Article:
If a request comes up that is not consistent with those purposes, we have a clear path to defer or decline those opportunities and keep our energies toward our goals and passions.
The process for achieving more purpose in the day to day might include the following steps:
- Ask yourself what you want to achieve from each facet of your life. For example what purpose do you see in your current work? What is the purpose of taking your next vacation? Why do you want to give back to the community?
- Determine what activities are consistent with your purpose. If your current purpose for work is financial, identify how many hours or what types of work activities are important and relevant to achieving that purpose. Simply putting in more hours, or happy hours may not serve that purpose and result in added activities that take up time that could be spent on something more purposeful. If your goal for a trip is to unwind, it may not be accomplished by taking a trip where you share a house with 6 other families whose children are all under 5 years of age. Although we may enjoy these families and their company, a different trip would allow you to achieve your purpose and as such helps focus on making a decision that does not feel hurtful, but mindful. If our goals around volunteerism are to make sure that 10% of our time is spent on others, then how many hours will achieve that purpose? If the goal is to make an impact, which activities as opposed to how many, will reach that purpose?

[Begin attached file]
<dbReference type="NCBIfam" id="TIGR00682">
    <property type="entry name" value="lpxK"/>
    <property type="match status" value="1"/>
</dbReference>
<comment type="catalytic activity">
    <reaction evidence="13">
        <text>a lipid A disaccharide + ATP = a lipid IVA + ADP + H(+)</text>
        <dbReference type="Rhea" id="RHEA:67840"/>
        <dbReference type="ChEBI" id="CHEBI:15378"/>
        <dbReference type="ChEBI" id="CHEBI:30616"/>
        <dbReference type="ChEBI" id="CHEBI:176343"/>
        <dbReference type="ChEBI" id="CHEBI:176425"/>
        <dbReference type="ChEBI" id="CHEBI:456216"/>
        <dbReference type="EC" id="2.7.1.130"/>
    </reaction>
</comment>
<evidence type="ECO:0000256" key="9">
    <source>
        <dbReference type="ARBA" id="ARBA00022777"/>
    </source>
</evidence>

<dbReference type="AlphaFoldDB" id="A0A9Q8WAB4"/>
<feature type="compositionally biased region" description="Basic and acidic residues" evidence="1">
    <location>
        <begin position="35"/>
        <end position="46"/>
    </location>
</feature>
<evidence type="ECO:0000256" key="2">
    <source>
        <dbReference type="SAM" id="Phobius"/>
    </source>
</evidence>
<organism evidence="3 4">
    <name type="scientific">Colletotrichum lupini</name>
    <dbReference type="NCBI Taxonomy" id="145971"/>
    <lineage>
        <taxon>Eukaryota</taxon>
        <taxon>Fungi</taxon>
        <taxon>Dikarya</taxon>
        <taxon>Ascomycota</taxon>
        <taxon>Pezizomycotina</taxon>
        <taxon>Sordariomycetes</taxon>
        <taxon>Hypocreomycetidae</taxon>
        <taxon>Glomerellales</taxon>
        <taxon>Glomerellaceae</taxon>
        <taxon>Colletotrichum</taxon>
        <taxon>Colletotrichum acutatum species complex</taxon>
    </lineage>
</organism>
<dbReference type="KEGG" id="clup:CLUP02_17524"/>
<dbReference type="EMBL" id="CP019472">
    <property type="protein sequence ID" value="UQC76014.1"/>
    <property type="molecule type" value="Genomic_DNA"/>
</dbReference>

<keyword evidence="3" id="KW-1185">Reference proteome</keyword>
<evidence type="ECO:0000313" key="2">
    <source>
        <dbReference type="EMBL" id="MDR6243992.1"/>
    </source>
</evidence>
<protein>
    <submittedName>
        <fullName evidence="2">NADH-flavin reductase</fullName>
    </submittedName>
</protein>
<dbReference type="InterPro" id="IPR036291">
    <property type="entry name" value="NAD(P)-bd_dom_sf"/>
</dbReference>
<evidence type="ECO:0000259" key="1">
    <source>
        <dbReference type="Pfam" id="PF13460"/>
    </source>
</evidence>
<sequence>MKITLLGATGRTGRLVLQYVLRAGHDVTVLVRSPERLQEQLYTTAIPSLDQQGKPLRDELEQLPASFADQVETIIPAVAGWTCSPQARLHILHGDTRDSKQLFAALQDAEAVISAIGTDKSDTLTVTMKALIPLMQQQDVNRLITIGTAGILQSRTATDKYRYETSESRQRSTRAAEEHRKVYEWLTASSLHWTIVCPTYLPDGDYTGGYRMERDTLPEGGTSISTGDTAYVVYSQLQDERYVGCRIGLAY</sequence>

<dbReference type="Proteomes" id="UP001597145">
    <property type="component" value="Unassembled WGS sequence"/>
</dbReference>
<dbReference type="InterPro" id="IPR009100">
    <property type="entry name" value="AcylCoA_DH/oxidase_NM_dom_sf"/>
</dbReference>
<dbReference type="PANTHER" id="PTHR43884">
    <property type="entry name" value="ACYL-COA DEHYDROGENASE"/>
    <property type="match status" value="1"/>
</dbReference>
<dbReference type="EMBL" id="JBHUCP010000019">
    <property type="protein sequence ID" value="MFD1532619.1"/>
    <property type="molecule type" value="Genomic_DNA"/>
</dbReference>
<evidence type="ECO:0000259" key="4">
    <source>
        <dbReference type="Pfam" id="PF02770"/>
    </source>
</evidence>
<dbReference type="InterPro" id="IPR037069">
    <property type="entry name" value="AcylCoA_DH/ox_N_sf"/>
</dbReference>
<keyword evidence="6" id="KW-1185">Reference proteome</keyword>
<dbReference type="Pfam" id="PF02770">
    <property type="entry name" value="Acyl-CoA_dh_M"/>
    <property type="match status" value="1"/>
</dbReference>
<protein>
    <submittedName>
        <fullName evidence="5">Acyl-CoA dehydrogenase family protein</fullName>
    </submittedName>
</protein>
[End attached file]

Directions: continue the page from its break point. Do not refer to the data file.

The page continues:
- Remember that the purpose can and most likely will change. When children are small, the purpose is often deeply routed in health and safety. What activities promote the health and safety of those we care for, and which ones are just added activities? As children mature, the primary purpose of interactions and activities may shift to become the fostering of cooperation, teamwork and kindness. Having the family split up and travel all weekends to play a single sport’s game, may or may not serve that purpose. Identified purposes can be reassessed regularly.
- Be transparent about the purpose. Firstly with yourself and then also with colleagues, friends and family, which can help create an appreciation for your choices. Explaining that you will not join your friends for the rock concert because you want to stay home to watch your favorite show is much easier if it’s clear that your purpose is to unwind. Taking a cooking class to learn how to meal prep more healthy options to meet your health and fitness goals is much different than just taking a cooking class to socialize and learn to make good looking food. Being clear with yourself and others will ensure that you meet your needs and connect with others on the similar journeys.
Building an awareness of what your purpose is in the different facets of your life will allow you to better recognize if that next opportunity, or suggestion is the right one for you, right now.
With a little planning and added mindfulness, you can begin to shift from being random busy to busy with a purpose.